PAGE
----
The naked truth

Seeing Israelis through a different lens.

Naked volunteers pose for Spencer Tunick 311 (R) (photo credit: REUTERS/Nir Elias)
Naked volunteers pose for Spencer Tunick 311 (R)
(photo credit: REUTERS/Nir Elias)
From beginning to end, the whole thing was simply surreal. Never did I imagine I would ever take part in a Spencer Tunick photo shoot. Heck, I don’t even get down to my skivvies in women’s locker rooms without a towel or some other cover-up. Yet here I was, in the middle of the night, sitting on a white plastic beach chair among a throng of likeminded Israelis at the Dead Sea “Naked Sea” project. Shaking my head, I couldn’t believe my birthday-induced self-dare exactly a month prior had gone so far.
It had just been too tempting a concept. On the one hand, to raise consciousness about the shrinking Dead Sea – a UNESCO World Heritage Site and recently-named finalist in the New7Wonders of Nature competition. On the other, and even more importantly for me, to show that Israelis are human beings too, not gun-toting militaristic animals as portrayed far too often in the press.
Actually, it was the final project of a group of five communications students at the Interdisciplinary Center (IDC) in Herzliya two years earlier which had piqued the renowned photographer’s interest, thanks to their Facebook page, titled, “Spencer Tunick Puts Israel on the Map.” Its premise? Simple: to change Israel’s image by introducing the world to some of Israel’s natural beauty while dispelling some of the myths about its people. “If we’re naked, then we are, most likely, unarmed.”
An environmentalist and American Jew with deep ties to Israel, Tunick threw himself behind the project, together with his friend Avi Fruchter, and raised the necessary funds, through Kickstarter and other venues, to bring the idea to fruition.
There were plenty of obstacles, from the small-minded but rather muted opposition of some ultra-Orthodox MKs who likened the event to a modern-day Sodom and Gomorrah to the last minute pull-out (including funding) by the site’s Megilot Regional Council. Nonetheless, the event took place almost without a hitch.
People began to gather at around 11 p.m. Friday night at discretely designated spots around Israel for an experience not soon to be forgotten. Newcomers tentatively approached individuals waiting for buses nowhere yet in sight, hesitatingly asking “Is it here?,” to be greeted with knowing smiles and nods by other participants. Everyone sat quietly waiting for a sign of organizers, information...well, anything, since details were rather murky at that point. The atmosphere was very subdued – a collection of people a bit lost in their own private thoughts about what was to follow.
Security men began to set up lines, engines were revved up, bureaucratic hurdles were overcome and three hours later, 20 buses began to trundle through the night from around the country to an unknown destination at the southern site. At 4 a.m., 1,000 Israelis, along with a smattering of tourists – some of whow had flown in especially for the occasion – were seated under starry skies on a sloping, pebble-covered beach, awaiting instructions from Tunick, who was about to shoot his first nude installation in Israel.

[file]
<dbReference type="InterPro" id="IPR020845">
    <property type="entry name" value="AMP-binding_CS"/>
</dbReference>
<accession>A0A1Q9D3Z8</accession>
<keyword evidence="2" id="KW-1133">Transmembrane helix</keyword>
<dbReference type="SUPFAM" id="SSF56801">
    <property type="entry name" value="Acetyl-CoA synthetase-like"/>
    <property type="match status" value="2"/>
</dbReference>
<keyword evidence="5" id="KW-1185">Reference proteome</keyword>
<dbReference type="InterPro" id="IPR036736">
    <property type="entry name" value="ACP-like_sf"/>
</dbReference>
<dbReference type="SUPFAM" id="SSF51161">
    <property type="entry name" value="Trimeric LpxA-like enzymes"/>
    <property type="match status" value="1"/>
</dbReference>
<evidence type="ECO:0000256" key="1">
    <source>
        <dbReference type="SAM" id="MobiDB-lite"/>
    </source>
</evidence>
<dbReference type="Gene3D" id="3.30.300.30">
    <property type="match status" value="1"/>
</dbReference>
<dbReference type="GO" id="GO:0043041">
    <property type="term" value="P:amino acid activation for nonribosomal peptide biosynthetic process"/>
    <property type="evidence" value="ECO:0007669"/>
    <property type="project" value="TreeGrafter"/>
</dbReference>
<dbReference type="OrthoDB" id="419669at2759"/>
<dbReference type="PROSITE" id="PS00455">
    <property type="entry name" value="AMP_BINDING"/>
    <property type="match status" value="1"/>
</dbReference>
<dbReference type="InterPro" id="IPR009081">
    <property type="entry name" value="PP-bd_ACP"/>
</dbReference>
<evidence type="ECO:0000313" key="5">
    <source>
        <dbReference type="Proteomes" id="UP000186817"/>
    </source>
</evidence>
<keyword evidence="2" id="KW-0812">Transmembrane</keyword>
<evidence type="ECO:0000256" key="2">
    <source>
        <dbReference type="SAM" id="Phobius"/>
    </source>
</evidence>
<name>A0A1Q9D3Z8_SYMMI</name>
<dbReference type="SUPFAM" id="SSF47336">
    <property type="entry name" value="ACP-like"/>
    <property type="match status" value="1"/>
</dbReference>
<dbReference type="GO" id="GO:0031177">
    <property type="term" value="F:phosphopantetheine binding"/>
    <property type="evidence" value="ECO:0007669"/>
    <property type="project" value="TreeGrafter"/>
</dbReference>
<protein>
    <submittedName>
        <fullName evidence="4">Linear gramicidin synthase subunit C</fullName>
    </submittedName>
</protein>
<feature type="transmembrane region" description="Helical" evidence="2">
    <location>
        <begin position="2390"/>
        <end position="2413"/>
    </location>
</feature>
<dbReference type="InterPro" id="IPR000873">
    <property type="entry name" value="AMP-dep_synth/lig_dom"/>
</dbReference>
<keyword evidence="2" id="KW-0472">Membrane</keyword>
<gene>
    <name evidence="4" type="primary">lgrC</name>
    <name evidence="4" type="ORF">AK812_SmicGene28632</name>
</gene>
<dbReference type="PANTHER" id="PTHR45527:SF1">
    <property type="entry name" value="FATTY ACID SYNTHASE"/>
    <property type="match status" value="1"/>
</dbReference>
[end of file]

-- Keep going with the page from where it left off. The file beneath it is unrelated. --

FOR THE most part, people came alone. They came in all shapes and sizes and from all walks of life. The majority were 30-40 years old, but participants ranged from 18- 78. There were also couples, pregnant women and some older folks. In anticipation and no doubt still stuffed from the traditionally copious Friday night family meal, and tired due to the heat and early hour, the crowd remained – uncharacteristically for Israelis – complacent and quiet. No complaints. Waiting.
Perched on his ladder, megaphone in hand, Spencer explained that as the nephew of members of Kibbutz Revivim in the Negev, his over 20 trips to Israel over the years included periodic visits to the beautiful Dead Sea. As a dedicated environmentalist, he said he was deeply saddened by the devastation that’s causing the tremendous landmark to shrink and slowly disappear, and had decided to raise global awareness about the salt-water wonder’s plight through his now-famous artworks. His heartfelt words drew a round of applause from the enthused participants.
Back in Tel Aviv before departure, one of the guys waiting suddenly had a “eureka moment.”
“I’ve got it!” he said. “I know what he’s going to do with us. He’s going to have us float in the Dead Sea!” Some greeted the revelation with skepticism but for most, it made a lot of sense. After all, the instructions had clearly listed a towel among the necessary things not to forget to bring.
Sure enough, the photographer finally let everyone in on the big secret: the four shots would include floating time in the Dead Sea – and a mud bath!
Israelis are a fun-loving, uninhibited, boisterous, confident and usually loud people, but nudism is certainly not the norm around here. It’s not a prudish country, but women do not sunbathe topless and people tend to keep themselves covered for the most part. The combined unspoken trepidation and sense of adventure was palpable.